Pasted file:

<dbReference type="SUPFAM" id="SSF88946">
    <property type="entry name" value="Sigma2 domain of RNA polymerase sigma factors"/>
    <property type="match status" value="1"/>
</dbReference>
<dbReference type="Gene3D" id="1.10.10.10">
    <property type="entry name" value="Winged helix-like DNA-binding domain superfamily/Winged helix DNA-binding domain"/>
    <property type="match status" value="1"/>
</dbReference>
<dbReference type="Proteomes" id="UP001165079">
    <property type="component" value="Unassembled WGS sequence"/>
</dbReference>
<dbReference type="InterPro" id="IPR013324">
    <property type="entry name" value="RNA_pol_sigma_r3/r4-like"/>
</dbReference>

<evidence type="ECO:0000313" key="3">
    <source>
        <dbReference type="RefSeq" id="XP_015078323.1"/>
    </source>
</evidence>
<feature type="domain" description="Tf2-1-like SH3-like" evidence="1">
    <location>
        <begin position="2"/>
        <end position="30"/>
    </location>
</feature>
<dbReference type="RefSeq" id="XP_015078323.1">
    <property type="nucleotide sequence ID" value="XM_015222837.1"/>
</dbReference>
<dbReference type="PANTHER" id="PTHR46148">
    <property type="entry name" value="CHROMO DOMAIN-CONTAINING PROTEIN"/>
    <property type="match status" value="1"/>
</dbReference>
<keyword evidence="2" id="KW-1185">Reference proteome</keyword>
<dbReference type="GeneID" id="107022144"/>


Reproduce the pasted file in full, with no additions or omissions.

<dbReference type="SUPFAM" id="SSF88946">
    <property type="entry name" value="Sigma2 domain of RNA polymerase sigma factors"/>
    <property type="match status" value="1"/>
</dbReference>
<dbReference type="Gene3D" id="1.10.10.10">
    <property type="entry name" value="Winged helix-like DNA-binding domain superfamily/Winged helix DNA-binding domain"/>
    <property type="match status" value="1"/>
</dbReference>
<dbReference type="Proteomes" id="UP001165079">
    <property type="component" value="Unassembled WGS sequence"/>
</dbReference>
<dbReference type="InterPro" id="IPR013324">
    <property type="entry name" value="RNA_pol_sigma_r3/r4-like"/>
</dbReference>

<evidence type="ECO:0000313" key="3">
    <source>
        <dbReference type="RefSeq" id="XP_015078323.1"/>
    </source>
</evidence>
<feature type="domain" description="Tf2-1-like SH3-like" evidence="1">
    <location>
        <begin position="2"/>
        <end position="30"/>
    </location>
</feature>
<dbReference type="RefSeq" id="XP_015078323.1">
    <property type="nucleotide sequence ID" value="XM_015222837.1"/>
</dbReference>
<dbReference type="PANTHER" id="PTHR46148">
    <property type="entry name" value="CHROMO DOMAIN-CONTAINING PROTEIN"/>
    <property type="match status" value="1"/>
</dbReference>
<keyword evidence="2" id="KW-1185">Reference proteome</keyword>
<dbReference type="GeneID" id="107022144"/>